5 comments:

  1. I disagree w/ the choice, but (who knew?) it's not about me! So, I'm happy you found some place to your liking.

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  2. Heh, I don't agree with your choice(s) either so I guess that's fair!
    This will have to do for now. Of course, if they bring the guy from Exodus back to speak again (I guess he was there in 05) I won't be able to stay.
    You would think that there would be GLBT friendly churches that were independent. Maybe they're out there and I'll find them one day. I did tell Jedd I thought it was important to keep looking bc the more people join those churches the more mainstream they will become.

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  3. Well, Cincinnati isn't really known for its overwhelming hospitality to GLBTs. Which is funny since the city does actually have decent-sized community.

    The only churches I can remember are the ones you cite. And I can definitely understand your inclination for something else. The Episcopal church is a HUGE switch. I rather like it, but I can see how it's not for everybody. As for the MCC, I'm not too into it that -- mostly because identity-issues are are normally too centralized there.

    My primary issue with evangelical churches who are talk about "tolerance" is that it often boils down to the sentiment, "We'll put up w/ this, in love, until you see the light and change." Or, "We'll change your mind via kindness." Love and kindness are great, and it's far & away better than throwing bricks, or worse, of course. But, I still remain very wary. Consider it post-traumatic church syndrome.

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  4. PTCS is great! Did you coin that yourself? We agree on these points. The measure is who is allowed to serve/lead in the church. Tolerance becomes a dirty word. I do like the Episcopals...in fact the only church I really considered and may still visit is Church of Our Savior (http://www.forministry.com/USOHECUSACOOSC/)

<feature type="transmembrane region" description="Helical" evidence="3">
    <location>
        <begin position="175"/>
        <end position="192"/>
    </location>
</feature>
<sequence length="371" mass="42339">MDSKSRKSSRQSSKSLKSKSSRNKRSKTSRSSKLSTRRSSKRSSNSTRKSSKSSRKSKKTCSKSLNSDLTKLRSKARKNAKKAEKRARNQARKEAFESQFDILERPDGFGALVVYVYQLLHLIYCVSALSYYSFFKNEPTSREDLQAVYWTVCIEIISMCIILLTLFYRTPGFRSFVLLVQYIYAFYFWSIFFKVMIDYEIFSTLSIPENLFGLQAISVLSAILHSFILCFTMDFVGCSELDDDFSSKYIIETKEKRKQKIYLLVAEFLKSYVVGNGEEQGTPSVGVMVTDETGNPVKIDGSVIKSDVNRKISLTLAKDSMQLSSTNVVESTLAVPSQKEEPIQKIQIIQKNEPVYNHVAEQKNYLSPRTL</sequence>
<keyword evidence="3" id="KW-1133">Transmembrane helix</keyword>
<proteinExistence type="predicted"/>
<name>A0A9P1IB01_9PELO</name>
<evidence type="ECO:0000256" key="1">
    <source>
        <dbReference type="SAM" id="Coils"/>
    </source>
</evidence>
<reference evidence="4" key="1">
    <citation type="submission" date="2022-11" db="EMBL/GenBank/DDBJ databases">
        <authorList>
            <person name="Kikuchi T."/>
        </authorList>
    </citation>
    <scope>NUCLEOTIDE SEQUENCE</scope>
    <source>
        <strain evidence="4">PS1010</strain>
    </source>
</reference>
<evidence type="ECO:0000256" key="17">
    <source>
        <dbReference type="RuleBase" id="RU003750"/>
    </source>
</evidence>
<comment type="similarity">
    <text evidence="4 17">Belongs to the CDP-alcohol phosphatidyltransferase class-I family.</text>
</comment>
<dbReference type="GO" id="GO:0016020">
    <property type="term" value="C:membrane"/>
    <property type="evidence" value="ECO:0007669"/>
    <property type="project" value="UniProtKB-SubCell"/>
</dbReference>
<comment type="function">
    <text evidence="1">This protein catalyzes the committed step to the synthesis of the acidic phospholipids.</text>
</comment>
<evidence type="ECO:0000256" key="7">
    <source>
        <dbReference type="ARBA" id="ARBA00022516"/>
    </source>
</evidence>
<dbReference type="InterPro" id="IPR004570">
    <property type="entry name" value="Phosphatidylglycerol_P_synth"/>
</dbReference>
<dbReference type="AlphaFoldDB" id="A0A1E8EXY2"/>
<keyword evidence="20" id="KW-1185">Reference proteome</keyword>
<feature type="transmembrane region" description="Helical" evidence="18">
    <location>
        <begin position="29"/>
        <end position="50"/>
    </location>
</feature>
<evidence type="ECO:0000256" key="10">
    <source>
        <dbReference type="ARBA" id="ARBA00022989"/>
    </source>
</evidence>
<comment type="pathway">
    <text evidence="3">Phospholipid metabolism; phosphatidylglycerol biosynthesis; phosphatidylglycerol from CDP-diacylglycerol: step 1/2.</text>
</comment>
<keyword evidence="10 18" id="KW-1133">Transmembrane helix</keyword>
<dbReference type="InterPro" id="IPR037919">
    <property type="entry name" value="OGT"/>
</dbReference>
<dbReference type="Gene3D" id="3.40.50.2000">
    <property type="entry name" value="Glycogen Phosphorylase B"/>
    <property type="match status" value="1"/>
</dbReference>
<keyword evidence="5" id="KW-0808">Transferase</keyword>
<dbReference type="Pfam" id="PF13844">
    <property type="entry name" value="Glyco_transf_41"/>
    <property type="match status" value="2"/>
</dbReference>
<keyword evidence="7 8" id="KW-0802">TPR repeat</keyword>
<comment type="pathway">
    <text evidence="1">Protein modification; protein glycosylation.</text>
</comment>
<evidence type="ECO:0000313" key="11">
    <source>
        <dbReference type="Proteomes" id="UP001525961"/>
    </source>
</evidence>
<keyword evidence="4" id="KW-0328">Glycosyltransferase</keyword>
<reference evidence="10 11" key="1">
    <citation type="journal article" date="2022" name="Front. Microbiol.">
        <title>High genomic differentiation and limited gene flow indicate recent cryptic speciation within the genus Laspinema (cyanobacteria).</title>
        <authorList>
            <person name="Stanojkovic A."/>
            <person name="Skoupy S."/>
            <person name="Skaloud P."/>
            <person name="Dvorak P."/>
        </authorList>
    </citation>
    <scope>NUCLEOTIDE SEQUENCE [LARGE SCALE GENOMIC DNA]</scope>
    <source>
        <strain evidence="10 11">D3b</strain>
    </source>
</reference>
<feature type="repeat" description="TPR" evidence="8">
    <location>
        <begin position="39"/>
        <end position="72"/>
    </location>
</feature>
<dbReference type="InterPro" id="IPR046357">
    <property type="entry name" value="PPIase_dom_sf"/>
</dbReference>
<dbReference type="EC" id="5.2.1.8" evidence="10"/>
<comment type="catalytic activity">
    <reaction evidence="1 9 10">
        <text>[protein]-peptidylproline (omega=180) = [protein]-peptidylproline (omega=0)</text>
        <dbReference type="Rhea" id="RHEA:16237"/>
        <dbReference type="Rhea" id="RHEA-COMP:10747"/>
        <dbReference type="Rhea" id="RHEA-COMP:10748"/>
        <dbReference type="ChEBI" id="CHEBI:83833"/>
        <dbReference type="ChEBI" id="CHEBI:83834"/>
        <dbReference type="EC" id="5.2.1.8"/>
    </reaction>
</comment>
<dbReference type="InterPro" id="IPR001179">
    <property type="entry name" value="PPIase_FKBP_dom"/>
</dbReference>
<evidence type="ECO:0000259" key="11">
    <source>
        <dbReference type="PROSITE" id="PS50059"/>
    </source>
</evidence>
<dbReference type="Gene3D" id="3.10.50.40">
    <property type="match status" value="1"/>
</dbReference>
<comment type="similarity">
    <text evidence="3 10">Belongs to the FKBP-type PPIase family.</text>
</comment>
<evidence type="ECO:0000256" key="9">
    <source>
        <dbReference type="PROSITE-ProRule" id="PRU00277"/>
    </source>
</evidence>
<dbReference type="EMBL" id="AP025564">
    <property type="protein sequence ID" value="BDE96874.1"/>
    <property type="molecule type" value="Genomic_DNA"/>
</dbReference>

in Mt Auburn. They have a strong mission of community service that I like.

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  5. I did, in fact, coin that. Though I've not yet Googled it to see if somebody has beaten me to the punch. If it is in fact original, maybe THAT is my elusive book idea! It wouldn't even require a lot of research!

    The Episcopal Church is nice. It's just a really hard time for them right now -- what w/ the possibility of the Anglican Church split hanging over them. That might be purely a clergy issue, though, and not really even a issue for everybody else.

    Then, of course, there is the liturgy. That's a big barrier for some, because it feels stifling. I came to prefer it, though. I got tired of being "wow'd" by novelty in church services. Not because I'm somehow morally above it, but because I would find myself constantly rating its effectiveness. In the end, that just seemed like a really cynical, if commonplace (for a certain breed of bible college know-it-all's), perspective. If it wasn't poisonous to the churches, it was to me.